We will wire-up everything for real, in a later step.

Step 3: Print Those Prints, Multidimensionally!

So Now is a good time to 3D print the eyes. Use whatever settings that suit your printer best.

Click this Thingiverse link, and download whichever eyes you want, and print as many as you'd like!

If you don't have a 3D printer, you could just glue a piece of white paper, or plastic, glued to the back of the eye-holes, and then just use a sharpie to draw the pupils.

After you have the eyes, then you can "2D Print" the template for the foam-board boxes.

That is the PDF file that's attached. When selecting print settings, remember to select "actual size" and not "fit to page" or some other nonsense, because the image is 1:1 scale. If the scale is off, it might not work for regular-thickness foamboard (about 3/16ths of an inch).

Print as many as you want, then glue the paper to the foamboard with either a glue-stick or adhesive-spray, and give it some time to dry.

Step 4: Make the Foamboard Eye-Boxes, Add Eyes and LEDs, Then Seal It Up

Before you make any cuts, it is important to know where and how to make the cuts.

My inspiration for the box’s folding-design is drawn from the method used by Flite Test for their DIY foam-board RC airplanes. I learned so much about working with foam-board from Flite Test, I highly recommend watching one of their build videos. (This is a good one: watch the first few minutes, to see how he handles and glues the foamboard, because it’s the same method you’ll use here, but be aware the fold he makes is specifically an "A-fold")

If you have ever built a Flite Test airplane before, you may be familiar with the cuts and types of folds, A-folds and B-folds. However, most people are not familiar with those, so I will need to explain this very carefully.

Hopefully you can tell how to fold it from looking at my pictures, but here goes nothin’…

The lowercase “t” shape, is the part you will cut out from a larger piece of foamboard. That t-shape is made up of 6 separate rectangular sections, in-between each of which, there are 2 score-cuts that must be made. A score-cut is when you don’t cut all-the-way through the material. Essentially, you want to cut through the top paper-layer and into only a portion of the foam, but you MUST preserve the bottom layer of paper. Each of the 2 score-cuts divides the foam, so that when you bend the joint like a hinge, it will release a long, skinny strip of foamboard. You need to remove the long strips of foam from between the edges of all the rectangles, by bending each joint back, and wiggling the strip out until it’s free (The video I linked shows how to do that). Those skinny strips you remove, correspond to the cross-hatched pattern in the PDF template.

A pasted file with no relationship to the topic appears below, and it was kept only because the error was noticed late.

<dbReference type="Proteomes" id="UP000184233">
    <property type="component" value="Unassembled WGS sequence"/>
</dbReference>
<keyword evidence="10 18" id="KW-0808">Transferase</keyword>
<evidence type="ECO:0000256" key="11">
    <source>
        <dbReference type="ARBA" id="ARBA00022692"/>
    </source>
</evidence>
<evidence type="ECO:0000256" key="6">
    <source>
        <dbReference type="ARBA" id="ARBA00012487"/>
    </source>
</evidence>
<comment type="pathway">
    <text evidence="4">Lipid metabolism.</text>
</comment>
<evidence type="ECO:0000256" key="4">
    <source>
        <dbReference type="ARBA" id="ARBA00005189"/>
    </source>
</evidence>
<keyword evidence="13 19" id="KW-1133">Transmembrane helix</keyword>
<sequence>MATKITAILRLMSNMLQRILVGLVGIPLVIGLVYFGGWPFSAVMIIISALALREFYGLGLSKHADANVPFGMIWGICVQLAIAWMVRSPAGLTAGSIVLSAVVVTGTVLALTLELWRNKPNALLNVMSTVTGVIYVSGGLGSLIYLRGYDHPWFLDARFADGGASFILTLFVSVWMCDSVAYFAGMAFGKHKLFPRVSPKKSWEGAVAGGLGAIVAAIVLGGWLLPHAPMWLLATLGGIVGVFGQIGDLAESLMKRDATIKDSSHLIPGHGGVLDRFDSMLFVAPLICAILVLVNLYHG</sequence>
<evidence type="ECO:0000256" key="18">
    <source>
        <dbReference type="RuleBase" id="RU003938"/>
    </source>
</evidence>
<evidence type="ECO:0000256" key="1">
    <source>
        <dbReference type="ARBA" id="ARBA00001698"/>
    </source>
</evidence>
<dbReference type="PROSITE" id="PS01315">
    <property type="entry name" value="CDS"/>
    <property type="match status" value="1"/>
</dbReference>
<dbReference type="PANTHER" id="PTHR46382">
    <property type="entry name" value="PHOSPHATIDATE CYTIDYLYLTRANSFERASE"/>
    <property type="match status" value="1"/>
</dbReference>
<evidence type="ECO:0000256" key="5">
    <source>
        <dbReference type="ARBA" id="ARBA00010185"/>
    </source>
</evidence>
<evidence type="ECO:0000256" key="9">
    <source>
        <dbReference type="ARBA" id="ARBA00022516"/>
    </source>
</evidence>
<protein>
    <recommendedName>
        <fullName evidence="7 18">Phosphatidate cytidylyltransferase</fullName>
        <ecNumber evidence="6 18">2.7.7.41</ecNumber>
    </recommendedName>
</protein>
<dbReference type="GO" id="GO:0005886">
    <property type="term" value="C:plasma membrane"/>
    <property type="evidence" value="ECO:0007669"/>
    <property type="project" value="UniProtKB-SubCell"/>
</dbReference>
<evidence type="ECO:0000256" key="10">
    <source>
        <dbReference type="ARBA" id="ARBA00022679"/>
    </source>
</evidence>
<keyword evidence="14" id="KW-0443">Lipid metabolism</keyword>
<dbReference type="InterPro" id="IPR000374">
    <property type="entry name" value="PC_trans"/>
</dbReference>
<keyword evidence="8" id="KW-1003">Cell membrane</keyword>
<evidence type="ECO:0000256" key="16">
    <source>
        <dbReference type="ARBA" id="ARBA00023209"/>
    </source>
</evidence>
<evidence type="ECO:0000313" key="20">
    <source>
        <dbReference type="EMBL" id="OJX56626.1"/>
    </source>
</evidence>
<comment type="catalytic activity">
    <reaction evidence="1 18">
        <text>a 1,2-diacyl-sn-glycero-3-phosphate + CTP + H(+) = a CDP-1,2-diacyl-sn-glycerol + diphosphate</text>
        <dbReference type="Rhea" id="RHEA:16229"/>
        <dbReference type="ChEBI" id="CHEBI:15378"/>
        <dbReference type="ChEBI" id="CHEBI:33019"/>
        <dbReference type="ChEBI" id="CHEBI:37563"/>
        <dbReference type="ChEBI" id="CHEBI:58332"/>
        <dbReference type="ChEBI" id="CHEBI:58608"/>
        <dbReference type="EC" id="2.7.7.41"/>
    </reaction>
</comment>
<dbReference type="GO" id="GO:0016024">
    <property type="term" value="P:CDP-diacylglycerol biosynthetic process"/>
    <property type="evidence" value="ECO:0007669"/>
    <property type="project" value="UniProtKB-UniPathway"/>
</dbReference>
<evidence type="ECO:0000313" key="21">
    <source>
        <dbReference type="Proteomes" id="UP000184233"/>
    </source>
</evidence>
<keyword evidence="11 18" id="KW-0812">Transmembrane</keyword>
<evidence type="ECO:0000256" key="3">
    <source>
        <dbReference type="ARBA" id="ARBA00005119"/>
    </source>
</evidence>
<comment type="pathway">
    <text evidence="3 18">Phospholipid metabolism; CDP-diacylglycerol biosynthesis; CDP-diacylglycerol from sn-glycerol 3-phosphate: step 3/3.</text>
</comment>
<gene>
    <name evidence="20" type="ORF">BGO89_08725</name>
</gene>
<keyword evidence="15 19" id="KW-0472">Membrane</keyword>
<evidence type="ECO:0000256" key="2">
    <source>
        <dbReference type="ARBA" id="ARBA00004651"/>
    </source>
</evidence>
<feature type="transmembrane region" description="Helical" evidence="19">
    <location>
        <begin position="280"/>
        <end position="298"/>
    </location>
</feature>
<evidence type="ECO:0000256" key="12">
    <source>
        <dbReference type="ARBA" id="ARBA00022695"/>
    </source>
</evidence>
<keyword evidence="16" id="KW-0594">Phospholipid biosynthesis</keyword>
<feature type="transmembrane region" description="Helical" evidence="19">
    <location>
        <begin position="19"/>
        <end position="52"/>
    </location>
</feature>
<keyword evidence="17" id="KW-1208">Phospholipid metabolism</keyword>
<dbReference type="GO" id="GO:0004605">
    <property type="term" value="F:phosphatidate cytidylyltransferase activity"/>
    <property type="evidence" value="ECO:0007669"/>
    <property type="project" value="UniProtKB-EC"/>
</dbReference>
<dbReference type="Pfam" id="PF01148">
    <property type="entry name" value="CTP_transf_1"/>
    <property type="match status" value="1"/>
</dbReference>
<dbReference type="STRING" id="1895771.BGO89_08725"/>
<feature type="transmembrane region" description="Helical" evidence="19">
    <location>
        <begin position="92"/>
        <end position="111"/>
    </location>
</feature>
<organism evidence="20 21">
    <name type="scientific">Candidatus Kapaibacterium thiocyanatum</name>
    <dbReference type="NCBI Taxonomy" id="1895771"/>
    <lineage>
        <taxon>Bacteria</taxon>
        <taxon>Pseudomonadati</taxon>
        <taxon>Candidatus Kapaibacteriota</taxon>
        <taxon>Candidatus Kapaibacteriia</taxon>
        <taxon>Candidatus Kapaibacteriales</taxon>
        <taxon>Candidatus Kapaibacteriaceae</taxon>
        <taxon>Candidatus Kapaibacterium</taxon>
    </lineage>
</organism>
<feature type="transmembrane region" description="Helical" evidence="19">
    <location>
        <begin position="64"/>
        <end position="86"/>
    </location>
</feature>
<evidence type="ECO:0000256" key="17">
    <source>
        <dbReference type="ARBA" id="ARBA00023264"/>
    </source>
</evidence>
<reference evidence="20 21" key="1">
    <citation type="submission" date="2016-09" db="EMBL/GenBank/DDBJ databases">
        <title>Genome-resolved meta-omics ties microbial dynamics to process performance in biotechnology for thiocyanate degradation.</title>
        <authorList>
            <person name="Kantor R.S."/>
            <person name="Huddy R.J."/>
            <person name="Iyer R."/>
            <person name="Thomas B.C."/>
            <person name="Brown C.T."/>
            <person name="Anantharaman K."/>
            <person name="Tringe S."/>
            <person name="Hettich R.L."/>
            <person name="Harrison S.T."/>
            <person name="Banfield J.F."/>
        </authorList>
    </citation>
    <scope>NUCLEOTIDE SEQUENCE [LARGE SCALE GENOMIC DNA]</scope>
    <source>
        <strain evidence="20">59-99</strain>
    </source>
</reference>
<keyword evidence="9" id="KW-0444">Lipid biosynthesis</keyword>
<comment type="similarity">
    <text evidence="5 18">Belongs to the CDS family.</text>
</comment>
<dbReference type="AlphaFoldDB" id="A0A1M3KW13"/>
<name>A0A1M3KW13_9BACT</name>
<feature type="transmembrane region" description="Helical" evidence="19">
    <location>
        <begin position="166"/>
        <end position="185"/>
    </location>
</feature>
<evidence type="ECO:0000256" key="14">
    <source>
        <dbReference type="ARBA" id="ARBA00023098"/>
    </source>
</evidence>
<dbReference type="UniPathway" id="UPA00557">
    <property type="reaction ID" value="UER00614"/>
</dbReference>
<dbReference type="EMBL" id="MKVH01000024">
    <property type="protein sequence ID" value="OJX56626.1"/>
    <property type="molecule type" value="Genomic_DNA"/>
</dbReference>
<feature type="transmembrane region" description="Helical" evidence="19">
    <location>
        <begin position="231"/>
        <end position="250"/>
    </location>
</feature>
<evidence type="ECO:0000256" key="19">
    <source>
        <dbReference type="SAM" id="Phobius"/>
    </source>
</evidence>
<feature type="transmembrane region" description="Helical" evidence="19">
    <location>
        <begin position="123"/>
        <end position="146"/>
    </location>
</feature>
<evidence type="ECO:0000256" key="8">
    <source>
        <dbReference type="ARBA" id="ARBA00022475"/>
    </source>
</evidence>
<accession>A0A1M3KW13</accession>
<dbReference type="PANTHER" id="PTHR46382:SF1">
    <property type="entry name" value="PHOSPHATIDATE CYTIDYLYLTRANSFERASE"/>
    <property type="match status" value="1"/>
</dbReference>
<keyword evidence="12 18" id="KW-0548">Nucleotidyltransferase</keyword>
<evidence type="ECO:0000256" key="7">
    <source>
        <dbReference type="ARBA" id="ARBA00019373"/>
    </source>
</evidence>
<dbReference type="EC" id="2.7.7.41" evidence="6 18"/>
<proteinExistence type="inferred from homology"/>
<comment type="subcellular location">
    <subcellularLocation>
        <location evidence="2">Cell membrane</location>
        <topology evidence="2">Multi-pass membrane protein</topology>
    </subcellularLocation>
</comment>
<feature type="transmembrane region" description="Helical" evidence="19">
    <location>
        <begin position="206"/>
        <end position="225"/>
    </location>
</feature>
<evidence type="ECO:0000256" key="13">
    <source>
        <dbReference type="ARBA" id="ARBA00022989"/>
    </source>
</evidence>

Before we move on from here, go ahead and use the 3D-printed eyes as a template to cut out the holes that they’ll be fitting in to. Just hold the eye flat down to the foamboard, and trace around the eye with a very sharp pencil. Then, use your hobby knife to cut out this shape, very carefully. It’s better to cut slightly inside the lines rather than outside the lines. Then go ahead and give the eyes a test-fit if you’d like, but don’t glue them in yet.

The central rectangular section of foamboard, the face where the eyes go through, I will refer to as the "centerpiece". The upper and lower rectangles (the same size as the centerpiece) I will call them "roof and floor" for reference. Take the foamboard “t” shape and lay it onto a flat surface such as a tabletop. Keeping the centerpiece flat against the table, you’re going to fold up the roof and floor, so that their inner-edges of paper are beside the foam edges of the centerpiece. The roof and floor foam edges should be flat against the bottom-layer of paper, and firmly pressed against the table. This is called a B-fold; ‘B’ stands for “beside”.

The sides, the two square pieces on either side of the centerpiece, will be folded up next. Notice how the sides fit perfectly between the roof and floor pieces. When the sides fold up, they will be above of the centerpiece, and their bottom foam-edges will be in contact with the top layer of paper of the centerpiece. This is called an A-fold. ‘A’ stands for “above”.

Make sure you practice and familiarize yourself with these folds BEFORE you put any hot-glue in the joints.

When you’re finally confident that you know how to make the fold, then, put a bead of hot glue along the entire length of the edge and make the fold, while remaining diligent to ensure that you hold it at exactly a 90-degree angle. Glue no more than 2 edges at a time to ensure that everything is staying nice and perpendicular. Keep holding it for at least 10-15 seconds to ensure it cools enough before you let go.

After those 4 sides are glued, you’re left with a nice hinged-door that fits perfectly on the back. Don’t glue this door down yet.

Insert the eyes into the holes, to where they are nearly flush, but just sticking out a little bit. On the inside of the box, place a hearty amount of hot glue around the perimeter of the eyes to fully secure them and seal up any gaps that may exist. Give it several minutes to fully cool down. You should then also apply a thin bead of hot glue around the perimeter of the eyes on the front side of box as well.

Now that the eyes are done, we can move on to installing the LED lights inside the box.

You simply need to poke the LED leads through the foamboard door, directly behind the location of the eye. Once that is done, put some hot glue around the LED bulbs to secure them in place. Add some reinforcement hot-glue along the inner edges of the foamboard, and now, you can finally seal the door shut with some hot glue around every edge and joint of the box. This will add a lot of strength to the box, and will aid in its resistance to weathering.

Get your soldering-stuff ready. Solder one resistor to each LED. Then solder the free-ends of the resistors together, and solder the the remaining LED leads together. Make sure that LEDs are facing the same way, so that you are soldering the same leads together; i.e., negative with negative, and positive with positive. Use the photos for reference.